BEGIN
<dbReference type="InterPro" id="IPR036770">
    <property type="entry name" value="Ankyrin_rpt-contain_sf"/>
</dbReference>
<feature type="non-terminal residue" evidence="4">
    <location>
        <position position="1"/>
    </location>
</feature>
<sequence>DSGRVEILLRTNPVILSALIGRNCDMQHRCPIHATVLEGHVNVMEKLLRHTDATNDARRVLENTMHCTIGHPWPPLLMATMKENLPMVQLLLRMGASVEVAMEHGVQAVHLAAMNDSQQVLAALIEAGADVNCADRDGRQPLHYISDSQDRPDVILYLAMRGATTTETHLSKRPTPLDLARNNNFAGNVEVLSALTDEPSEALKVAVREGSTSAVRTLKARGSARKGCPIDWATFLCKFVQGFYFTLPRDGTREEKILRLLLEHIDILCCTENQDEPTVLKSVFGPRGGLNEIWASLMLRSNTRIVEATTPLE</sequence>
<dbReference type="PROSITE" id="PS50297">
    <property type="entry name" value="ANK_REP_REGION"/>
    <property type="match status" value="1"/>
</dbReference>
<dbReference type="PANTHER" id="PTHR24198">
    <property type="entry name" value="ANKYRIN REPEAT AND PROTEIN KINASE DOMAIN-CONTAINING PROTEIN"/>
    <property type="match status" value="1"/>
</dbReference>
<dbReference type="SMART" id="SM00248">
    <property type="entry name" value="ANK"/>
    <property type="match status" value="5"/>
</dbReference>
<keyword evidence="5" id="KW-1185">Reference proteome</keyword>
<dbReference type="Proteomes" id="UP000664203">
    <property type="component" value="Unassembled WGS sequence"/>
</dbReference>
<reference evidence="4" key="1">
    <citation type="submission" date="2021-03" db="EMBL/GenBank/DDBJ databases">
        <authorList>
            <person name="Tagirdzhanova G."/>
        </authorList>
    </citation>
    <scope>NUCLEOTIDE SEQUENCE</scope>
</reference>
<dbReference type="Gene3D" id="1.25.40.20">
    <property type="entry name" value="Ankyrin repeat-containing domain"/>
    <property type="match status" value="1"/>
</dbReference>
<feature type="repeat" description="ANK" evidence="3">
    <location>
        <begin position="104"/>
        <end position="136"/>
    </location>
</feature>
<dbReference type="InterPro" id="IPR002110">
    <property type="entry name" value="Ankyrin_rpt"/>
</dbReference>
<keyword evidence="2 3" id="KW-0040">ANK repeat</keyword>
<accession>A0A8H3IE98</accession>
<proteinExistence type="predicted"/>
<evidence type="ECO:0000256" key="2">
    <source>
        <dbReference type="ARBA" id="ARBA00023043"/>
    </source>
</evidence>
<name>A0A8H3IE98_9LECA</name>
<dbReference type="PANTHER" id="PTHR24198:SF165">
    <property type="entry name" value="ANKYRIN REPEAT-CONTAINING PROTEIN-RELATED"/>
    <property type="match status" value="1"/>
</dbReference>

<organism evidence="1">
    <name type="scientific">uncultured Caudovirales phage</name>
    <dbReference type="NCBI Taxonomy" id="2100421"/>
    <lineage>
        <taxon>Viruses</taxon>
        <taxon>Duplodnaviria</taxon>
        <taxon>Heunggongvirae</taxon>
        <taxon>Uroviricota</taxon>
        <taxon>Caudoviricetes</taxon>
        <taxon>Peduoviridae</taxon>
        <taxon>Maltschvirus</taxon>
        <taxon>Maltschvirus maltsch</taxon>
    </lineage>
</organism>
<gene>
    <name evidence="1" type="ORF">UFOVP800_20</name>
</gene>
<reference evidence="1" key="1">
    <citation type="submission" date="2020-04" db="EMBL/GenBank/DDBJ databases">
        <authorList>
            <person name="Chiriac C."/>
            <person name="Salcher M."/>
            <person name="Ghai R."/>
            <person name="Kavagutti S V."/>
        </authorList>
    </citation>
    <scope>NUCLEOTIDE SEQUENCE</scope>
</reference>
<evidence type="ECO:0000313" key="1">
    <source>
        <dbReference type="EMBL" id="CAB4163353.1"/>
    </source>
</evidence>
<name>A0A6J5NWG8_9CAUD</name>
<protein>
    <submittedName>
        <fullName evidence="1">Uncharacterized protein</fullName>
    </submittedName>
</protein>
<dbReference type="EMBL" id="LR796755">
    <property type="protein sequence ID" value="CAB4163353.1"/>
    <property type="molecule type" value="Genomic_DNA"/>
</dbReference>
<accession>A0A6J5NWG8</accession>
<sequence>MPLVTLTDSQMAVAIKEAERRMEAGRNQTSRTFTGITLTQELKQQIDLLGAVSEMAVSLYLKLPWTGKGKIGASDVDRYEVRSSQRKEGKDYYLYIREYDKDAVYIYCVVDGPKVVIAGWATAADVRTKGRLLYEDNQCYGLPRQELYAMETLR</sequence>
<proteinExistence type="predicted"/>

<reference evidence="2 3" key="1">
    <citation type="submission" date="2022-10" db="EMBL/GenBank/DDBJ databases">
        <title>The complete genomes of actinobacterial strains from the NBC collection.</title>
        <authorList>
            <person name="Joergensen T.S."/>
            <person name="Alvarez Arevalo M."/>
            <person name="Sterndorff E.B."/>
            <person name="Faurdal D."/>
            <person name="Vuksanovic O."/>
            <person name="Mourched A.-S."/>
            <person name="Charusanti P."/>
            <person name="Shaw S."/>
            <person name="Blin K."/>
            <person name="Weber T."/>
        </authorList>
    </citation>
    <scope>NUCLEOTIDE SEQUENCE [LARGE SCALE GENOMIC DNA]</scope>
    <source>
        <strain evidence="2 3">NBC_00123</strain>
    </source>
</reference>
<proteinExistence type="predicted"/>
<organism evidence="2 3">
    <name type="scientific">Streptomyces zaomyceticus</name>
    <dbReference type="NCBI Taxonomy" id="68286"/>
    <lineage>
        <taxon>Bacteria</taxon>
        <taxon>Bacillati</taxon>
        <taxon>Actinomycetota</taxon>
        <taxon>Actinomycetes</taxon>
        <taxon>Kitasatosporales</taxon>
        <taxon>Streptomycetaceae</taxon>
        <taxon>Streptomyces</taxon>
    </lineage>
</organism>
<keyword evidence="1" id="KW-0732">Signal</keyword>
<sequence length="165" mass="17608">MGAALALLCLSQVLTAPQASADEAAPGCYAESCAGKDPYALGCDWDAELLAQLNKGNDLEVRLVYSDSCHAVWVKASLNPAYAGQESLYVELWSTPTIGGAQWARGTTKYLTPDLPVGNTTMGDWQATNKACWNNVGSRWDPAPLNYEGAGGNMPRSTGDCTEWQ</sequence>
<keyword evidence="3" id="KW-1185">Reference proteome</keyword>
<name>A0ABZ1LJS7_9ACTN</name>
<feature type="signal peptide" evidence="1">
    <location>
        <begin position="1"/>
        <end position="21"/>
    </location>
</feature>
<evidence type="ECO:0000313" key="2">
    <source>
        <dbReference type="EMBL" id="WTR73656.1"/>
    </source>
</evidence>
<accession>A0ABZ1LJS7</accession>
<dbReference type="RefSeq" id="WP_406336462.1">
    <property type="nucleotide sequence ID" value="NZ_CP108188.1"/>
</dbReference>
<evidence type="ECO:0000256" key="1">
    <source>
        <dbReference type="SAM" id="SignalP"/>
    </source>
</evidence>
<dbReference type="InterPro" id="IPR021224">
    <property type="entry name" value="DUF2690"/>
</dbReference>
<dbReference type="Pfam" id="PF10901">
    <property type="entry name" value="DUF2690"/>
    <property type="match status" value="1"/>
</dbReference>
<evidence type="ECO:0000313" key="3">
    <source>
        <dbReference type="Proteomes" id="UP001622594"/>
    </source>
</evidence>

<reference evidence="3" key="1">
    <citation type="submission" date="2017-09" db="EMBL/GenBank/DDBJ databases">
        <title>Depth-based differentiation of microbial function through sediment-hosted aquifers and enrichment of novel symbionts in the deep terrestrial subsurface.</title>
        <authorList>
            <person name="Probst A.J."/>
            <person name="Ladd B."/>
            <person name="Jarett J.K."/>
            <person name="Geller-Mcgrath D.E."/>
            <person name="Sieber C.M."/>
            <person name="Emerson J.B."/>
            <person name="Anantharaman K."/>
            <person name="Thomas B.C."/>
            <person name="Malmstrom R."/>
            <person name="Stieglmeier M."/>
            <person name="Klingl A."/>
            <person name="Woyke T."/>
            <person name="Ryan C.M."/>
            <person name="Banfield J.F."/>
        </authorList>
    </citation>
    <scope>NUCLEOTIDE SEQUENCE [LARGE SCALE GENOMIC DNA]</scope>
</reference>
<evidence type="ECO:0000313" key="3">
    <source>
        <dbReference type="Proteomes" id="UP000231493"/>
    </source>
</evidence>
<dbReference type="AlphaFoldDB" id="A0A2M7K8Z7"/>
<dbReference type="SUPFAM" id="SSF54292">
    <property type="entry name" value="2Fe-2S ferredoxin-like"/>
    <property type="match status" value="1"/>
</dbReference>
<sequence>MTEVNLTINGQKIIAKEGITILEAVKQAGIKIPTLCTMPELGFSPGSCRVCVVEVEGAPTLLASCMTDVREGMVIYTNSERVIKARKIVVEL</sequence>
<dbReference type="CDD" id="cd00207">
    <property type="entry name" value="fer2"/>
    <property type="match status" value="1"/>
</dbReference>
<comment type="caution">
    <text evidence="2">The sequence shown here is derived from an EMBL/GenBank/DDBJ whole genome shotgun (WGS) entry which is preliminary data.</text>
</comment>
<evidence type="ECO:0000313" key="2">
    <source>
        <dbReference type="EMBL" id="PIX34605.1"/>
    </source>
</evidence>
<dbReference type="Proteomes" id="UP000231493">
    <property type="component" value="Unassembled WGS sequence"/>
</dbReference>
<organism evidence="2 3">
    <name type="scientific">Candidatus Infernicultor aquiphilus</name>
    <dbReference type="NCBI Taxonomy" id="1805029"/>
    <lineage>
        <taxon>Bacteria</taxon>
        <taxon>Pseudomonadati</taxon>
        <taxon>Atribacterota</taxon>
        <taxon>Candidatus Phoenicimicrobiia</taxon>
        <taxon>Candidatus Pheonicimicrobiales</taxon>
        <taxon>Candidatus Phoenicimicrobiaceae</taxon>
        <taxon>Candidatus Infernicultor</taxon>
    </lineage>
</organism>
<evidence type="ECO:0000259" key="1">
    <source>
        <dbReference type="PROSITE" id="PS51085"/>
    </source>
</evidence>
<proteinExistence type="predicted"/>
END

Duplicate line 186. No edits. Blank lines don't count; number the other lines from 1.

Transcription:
            <person name="Emerson J.B."/>